- Cost: How much will it cost?
- Time: How long will it take?
- Resources: How many people do we need to pull off other projects?
- ROI: What’s the return on investment?
- Risk: Who’s going to be responsible for this long term
2. Don’t go to war alone
Get internal support before seeking external buy-in
There’s no point in trying to convince upper management that you need a design system if you haven’t successfully convinced your team yet. Focus on garnering support for the initiative amongst your direct team before putting your case together to get buy-in at the executive level.
Form a united, cogent case together
Get designers, developers, BAs, product managers together and capture every teams perspective. You’ll find more and more benefits this way, and when it comes time to present your case to the powers that be, you’ll have a well rounded argument for why this move will supercharge all aspects of the product team.
3. Timing is everything
Recognise your position in the funding cycle
Is the business investing to scale up? Or is upper management doubling down on cost reductions? Try to avoid asking for a large investment when the business is scaling down.
Present the cure when the pain hurts the worst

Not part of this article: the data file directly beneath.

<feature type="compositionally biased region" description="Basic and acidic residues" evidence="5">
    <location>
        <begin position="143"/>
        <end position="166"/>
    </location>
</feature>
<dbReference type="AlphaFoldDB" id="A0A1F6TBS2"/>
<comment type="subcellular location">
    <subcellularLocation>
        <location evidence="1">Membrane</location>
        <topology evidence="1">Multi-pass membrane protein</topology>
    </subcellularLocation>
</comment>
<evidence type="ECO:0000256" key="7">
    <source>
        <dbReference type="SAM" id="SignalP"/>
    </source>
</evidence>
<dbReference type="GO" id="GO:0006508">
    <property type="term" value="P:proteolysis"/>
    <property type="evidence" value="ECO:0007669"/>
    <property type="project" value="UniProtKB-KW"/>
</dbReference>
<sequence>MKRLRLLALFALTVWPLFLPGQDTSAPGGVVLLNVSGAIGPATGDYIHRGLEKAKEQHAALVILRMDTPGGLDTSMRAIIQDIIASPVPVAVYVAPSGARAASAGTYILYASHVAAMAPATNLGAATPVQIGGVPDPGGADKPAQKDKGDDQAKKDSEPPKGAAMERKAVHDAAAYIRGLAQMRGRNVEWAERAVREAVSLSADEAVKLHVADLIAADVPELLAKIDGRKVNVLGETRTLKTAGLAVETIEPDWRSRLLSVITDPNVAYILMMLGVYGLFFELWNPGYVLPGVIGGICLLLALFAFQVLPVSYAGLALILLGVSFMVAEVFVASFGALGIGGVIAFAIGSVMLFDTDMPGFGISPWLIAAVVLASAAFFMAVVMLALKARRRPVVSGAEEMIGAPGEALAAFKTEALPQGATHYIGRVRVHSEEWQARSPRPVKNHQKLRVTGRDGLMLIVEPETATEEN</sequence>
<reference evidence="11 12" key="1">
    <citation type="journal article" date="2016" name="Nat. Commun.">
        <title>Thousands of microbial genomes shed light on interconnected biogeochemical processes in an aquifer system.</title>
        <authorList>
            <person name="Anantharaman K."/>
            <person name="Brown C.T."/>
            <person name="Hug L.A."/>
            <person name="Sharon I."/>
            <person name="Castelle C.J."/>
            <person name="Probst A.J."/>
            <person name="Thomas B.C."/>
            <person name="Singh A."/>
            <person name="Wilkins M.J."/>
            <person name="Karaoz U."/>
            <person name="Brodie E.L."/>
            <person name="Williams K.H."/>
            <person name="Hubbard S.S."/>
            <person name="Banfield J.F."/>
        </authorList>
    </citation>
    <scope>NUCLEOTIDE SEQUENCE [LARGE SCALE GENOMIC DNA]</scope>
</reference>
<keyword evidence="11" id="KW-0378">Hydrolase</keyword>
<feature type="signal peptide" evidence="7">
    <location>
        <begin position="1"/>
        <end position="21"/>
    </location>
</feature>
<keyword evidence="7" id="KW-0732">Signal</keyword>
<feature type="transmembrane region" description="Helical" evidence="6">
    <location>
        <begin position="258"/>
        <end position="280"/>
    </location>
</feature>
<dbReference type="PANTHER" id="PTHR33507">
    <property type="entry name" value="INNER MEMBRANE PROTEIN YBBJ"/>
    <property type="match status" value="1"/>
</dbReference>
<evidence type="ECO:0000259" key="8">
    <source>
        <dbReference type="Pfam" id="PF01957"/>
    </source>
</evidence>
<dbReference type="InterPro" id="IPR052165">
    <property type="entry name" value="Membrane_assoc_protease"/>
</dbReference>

If a design system has been a hard sell, focus on waiting for an opportunity where the benefits can really shine.
Getting the timing wrong can make the rest of your case fall over
Time your business case for high impact. If it’s presented at the wrong time, when there’s no appetite for an internal initiative of this size, you can blow your chances of getting buy-in.
Translate team benefits to business outcomes
Efficient team workflow & communication across product verticals
Easier to test and maintain code
A consistent user experience & interface across products & devices
Baked in accessibility, to create more inclusive products
Knowing that we won’t need to knock back key feature requests in the future.
What does it look like if we re-interpret or translate these benefits into a format that provide business outcomes?
36% faster to market, for new features and products
42% less ongoing maintenance cost for the business
18% less support requests, resulting in one less person per support team
12% potential user-base increase, unlocking further revenue streams
A stable foundation that will support the next 5 years of feature growth
Shift your focus to tangible business outcomes, instead of filling your case with vague phrases like ‘more maintainable’ or ‘increased efficiency’
The anatomy of a great business case
Now that we know how to translate our product team benefits into more tangible business outcomes, we’re ready to start pulling our case together.
1. Problem Statement
There are two parts to executing a good problem statement. Problem selection, and framing the problem.
Your product team is likely to be impacted by multiple problems. Instead of selecting one of your own problems, first remember to frame your case for your audience.
- UX your business case by choosing a key business problem